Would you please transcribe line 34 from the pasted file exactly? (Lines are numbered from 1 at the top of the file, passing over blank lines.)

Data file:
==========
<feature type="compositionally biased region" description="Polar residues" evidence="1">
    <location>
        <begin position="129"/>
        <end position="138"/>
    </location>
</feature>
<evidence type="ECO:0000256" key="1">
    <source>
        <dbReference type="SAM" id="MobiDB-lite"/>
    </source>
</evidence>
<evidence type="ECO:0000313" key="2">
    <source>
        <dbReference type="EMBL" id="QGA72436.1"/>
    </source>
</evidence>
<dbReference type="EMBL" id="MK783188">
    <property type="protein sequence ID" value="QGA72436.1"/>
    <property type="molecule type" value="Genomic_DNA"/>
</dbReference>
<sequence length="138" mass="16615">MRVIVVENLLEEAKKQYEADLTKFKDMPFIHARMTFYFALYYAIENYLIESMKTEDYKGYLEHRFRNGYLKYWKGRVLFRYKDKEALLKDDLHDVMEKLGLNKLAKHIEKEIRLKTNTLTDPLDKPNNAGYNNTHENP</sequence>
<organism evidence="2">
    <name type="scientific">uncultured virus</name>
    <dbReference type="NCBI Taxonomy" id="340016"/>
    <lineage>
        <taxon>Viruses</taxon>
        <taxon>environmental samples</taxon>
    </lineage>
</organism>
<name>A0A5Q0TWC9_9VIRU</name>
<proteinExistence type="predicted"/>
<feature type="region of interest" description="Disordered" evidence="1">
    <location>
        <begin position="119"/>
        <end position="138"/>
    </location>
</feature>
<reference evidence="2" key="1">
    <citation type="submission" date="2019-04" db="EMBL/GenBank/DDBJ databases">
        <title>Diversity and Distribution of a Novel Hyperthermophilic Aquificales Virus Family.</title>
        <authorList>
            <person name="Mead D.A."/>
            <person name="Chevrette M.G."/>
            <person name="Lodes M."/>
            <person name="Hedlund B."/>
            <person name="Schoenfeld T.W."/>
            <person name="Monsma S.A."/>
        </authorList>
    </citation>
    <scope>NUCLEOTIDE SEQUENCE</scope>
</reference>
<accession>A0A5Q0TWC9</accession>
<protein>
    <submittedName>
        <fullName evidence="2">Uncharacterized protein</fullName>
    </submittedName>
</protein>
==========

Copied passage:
        <begin position="119"/>